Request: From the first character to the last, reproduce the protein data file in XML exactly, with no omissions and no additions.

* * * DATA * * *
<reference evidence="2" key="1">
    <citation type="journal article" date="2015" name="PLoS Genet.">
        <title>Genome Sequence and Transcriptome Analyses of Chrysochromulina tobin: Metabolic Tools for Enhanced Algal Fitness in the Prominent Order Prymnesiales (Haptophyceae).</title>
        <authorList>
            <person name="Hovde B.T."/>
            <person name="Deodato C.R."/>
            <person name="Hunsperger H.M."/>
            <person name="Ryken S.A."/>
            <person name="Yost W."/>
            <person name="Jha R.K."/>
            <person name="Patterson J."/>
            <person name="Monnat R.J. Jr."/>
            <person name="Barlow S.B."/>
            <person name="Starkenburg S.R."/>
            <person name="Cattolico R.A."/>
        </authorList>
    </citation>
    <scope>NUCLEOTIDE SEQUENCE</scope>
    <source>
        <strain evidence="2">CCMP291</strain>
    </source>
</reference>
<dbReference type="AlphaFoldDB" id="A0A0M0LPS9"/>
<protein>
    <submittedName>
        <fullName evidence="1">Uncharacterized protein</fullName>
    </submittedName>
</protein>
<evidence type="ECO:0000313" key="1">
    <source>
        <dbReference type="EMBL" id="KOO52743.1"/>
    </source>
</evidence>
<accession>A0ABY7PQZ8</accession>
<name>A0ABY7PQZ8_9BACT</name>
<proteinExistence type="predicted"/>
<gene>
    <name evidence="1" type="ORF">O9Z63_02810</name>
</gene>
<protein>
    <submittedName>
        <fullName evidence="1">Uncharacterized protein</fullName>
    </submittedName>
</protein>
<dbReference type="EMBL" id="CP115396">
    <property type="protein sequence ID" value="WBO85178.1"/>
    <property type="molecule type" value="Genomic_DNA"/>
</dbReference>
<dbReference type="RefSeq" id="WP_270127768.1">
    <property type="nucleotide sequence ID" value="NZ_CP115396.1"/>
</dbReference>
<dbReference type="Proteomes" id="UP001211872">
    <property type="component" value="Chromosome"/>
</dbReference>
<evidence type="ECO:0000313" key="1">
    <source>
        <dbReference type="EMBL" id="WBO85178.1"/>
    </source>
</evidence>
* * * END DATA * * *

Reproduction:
<reference evidence="2" key="1">
    <citation type="journal article" date="2015" name="PLoS Genet.">
        <title>Genome Sequence and Transcriptome Analyses of Chrysochromulina tobin: Metabolic Tools for Enhanced Algal Fitness in the Prominent Order Prymnesiales (Haptophyceae).</title>
        <authorList>
            <person name="Hovde B.T."/>
            <person name="Deodato C.R."/>
            <person name="Hunsperger H.M."/>
            <person name="Ryken S.A."/>
            <person name="Yost W."/>
            <person name="Jha R.K."/>
            <person name="Patterson J."/>
            <person name="Monnat R.J. Jr."/>
            <person name="Barlow S.B."/>
            <person name="Starkenburg S.R."/>
            <person name="Cattolico R.A."/>
        </authorList>
    </citation>
    <scope>NUCLEOTIDE SEQUENCE</scope>
    <source>
        <strain evidence="2">CCMP291</strain>
    </source>
</reference>
<dbReference type="AlphaFoldDB" id="A0A0M0LPS9"/>
<protein>
    <submittedName>
        <fullName evidence="1">Uncharacterized protein</fullName>
    </submittedName>
</protein>
<evidence type="ECO:0000313" key="1">
    <source>
        <dbReference type="EMBL" id="KOO52743.1"/>
    </source>
</evidence>
<accession>A0ABY7PQZ8</accession>
<name>A0ABY7PQZ8_9BACT</name>
<proteinExistence type="predicted"/>
<gene>
    <name evidence="1" type="ORF">O9Z63_02810</name>
</gene>
<protein>
    <submittedName>
        <fullName evidence="1">Uncharacterized protein</fullName>
    </submittedName>
</protein>
<dbReference type="EMBL" id="CP115396">
    <property type="protein sequence ID" value="WBO85178.1"/>
    <property type="molecule type" value="Genomic_DNA"/>
</dbReference>
<dbReference type="RefSeq" id="WP_270127768.1">
    <property type="nucleotide sequence ID" value="NZ_CP115396.1"/>
</dbReference>
<dbReference type="Proteomes" id="UP001211872">
    <property type="component" value="Chromosome"/>
</dbReference>
<evidence type="ECO:0000313" key="1">
    <source>
        <dbReference type="EMBL" id="WBO85178.1"/>
    </source>
</evidence>